Relaxation is a popular and often requested session in our Choose Life Group. When people are experiencing life as being very stressful, demanding and at times painful with a lot of anxiety it can be very helpful to stop, and breath and find a sense of calm to escape for a few moments and get things into perspective again. This week we used a guided meditation from a website called meditainment. You can login to this website and use some of the meditations for free, we used ‘Deep Ocean-for total relaxation’ which allows you to swim with whales and hear whale song. It was good to experience this as a group, people did feel stilled and relaxed after it and a little distanced from the everyday chatter. For some swimming with whales brought on a sense of being accepted unconditionally. Others enjoyed the imaginary experiencing of being deep in the ocean so much that they could have stayed there all day. If we can learn to manage day to day stress, this will help us to combat overall anxiety.
The following is a transcribed extract from a SMART Recovery podcast by Dr. Bill Knaus
Well over 40 years of research amply demonstrates that serene nature scenes reduce stress, you could put this knowledge to use to lower your stress and to take better advantage of opportunities to lessen your anxieties and feel more in command of yourself and your life. How much exposure of natural scenes do you need? Well as little as five minutes a day of walking in nature can have a positive effect. But what if you can’t get out and walk everyday? Can observing pristine nature scenes make a difference for you? Well you don’t have to be in nature to enjoy the benefits, a nature scene painting or photo can calm the mind and feel relaxing, but not all nature scenes stimulate tranquillity, imagine yourself in nature and all of a sudden you see a bear running in your direction you probably high tail it out of there. So a nature scene with a bear that appears to be charging is probably not going to be a very serene scene. But, there are some ingredients that science has found useful to promote a sense of serenity, and a sense of thriving for that matter. That is, blue skies, green fields and water, but it’s not just, blue skies, green fields and water-they exist in an open landscape possibly a setting of rolling hills but that’s not necessary. The idea is that you are looking from a sheltered advantage point. You don’t see any dangers because you can look ahead and see any in advance, if you do see any dangers you have plenty of advance warning. So you are more comfortable in that type of setting, now you could add an ingredient such as a stream that winds into a wooded area it may also trigger a sense of curiosity, so you are not only going to feel more serene but also your curiosity is peaked, and curiosity can be a driving force so that you can move on onto something more active, more directed a greater sense of openness towards your experience and looking around to see what life is like for you. When your mind is tranquil you feel relaxed and you can’t at the same time feel stressed out. You may better see possibilities of the future and you may very well feel more forgiving of the past. Nature scenes can buffer you from stress and when you are less stressed you have more emotional reserves for coping with real and imaginary threats, such as tolerating addictive urges and keeping out of procrastination traps. Stress is inevitable, you know that and I know that but now you know how to build emotional reserves to buttress yourself against stress.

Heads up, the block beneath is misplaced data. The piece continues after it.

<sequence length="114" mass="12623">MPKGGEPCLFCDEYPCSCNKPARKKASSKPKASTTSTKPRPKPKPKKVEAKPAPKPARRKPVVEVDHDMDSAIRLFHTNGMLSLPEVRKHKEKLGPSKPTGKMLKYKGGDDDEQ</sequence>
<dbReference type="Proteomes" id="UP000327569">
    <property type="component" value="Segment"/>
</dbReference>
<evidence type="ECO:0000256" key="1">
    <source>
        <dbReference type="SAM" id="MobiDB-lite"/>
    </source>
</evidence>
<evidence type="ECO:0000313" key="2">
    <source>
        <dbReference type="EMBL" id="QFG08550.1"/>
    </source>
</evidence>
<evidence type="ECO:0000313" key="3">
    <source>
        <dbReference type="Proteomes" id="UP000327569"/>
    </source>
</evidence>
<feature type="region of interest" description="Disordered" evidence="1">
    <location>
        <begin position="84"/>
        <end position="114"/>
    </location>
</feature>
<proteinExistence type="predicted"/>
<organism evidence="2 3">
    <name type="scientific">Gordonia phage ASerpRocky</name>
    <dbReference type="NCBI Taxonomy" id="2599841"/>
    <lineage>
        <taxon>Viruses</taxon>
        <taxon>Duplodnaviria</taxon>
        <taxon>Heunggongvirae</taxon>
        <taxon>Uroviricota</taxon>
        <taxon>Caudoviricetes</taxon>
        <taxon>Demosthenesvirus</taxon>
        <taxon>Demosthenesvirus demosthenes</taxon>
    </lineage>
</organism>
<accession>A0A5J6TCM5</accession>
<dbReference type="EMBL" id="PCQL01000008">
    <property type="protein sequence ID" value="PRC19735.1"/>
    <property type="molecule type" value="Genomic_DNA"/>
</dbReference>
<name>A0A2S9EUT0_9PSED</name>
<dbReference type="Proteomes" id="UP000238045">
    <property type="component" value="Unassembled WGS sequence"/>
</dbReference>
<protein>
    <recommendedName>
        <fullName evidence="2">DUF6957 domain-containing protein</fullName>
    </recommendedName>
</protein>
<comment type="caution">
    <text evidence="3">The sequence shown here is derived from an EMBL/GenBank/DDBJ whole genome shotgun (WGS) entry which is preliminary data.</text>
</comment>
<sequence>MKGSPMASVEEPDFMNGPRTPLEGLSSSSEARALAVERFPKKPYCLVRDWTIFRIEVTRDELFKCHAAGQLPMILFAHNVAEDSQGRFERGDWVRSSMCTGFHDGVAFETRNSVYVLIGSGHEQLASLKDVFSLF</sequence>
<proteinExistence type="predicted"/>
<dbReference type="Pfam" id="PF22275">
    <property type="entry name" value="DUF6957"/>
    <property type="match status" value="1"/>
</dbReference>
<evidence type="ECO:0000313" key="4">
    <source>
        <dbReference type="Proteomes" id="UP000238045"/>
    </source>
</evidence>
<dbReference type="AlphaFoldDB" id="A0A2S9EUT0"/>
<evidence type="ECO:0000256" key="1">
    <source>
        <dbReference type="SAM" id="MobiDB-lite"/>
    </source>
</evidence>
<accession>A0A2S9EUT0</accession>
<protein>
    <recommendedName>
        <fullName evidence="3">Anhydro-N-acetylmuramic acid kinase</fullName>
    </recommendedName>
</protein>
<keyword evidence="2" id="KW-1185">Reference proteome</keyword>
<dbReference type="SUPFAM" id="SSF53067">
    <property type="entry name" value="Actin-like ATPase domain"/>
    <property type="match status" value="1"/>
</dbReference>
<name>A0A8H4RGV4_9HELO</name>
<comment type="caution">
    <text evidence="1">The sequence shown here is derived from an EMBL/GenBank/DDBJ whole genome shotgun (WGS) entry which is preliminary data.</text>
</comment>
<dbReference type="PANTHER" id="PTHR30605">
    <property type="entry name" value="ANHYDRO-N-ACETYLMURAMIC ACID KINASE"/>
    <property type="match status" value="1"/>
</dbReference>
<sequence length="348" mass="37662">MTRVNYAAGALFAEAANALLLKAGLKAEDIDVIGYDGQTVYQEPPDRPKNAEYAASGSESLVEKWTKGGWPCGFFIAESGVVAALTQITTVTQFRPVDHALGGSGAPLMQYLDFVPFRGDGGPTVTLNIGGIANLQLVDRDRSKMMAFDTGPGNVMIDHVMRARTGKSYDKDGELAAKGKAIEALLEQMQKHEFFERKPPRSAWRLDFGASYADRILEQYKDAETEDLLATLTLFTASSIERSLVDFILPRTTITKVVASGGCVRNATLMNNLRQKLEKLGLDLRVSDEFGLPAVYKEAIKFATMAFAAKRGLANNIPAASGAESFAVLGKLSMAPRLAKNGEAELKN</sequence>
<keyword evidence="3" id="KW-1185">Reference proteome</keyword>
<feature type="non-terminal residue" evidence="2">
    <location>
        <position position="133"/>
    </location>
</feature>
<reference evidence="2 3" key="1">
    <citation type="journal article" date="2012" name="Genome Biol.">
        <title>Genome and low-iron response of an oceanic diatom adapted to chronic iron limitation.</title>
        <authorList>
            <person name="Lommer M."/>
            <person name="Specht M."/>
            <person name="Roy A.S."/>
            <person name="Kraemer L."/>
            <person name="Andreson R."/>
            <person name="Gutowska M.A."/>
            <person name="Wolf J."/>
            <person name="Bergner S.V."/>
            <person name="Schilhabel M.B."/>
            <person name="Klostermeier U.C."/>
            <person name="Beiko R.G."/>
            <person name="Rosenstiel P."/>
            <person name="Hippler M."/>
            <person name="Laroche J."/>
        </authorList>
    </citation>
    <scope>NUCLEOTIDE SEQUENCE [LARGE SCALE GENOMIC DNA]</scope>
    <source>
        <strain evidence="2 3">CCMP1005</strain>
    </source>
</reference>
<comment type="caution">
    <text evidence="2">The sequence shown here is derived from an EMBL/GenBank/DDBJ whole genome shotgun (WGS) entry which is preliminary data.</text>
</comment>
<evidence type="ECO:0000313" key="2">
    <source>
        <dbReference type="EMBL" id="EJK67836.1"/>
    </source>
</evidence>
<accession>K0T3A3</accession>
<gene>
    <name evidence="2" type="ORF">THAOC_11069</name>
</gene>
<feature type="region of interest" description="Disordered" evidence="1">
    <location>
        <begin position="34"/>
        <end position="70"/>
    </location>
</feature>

Dr. Bill Knaus is the foremost authority in the field of overcoming procrastination, and he is also renowned for his work in practical application of rational emotive behavior therapy (REBT) and cognitive behavioral therapy (CBT) for anxiety and has written extensively on the subject, most recently in his newest revision of: The Cognitive Behavioral Workbook for Anxiety: A Step-By-Step Program (2014).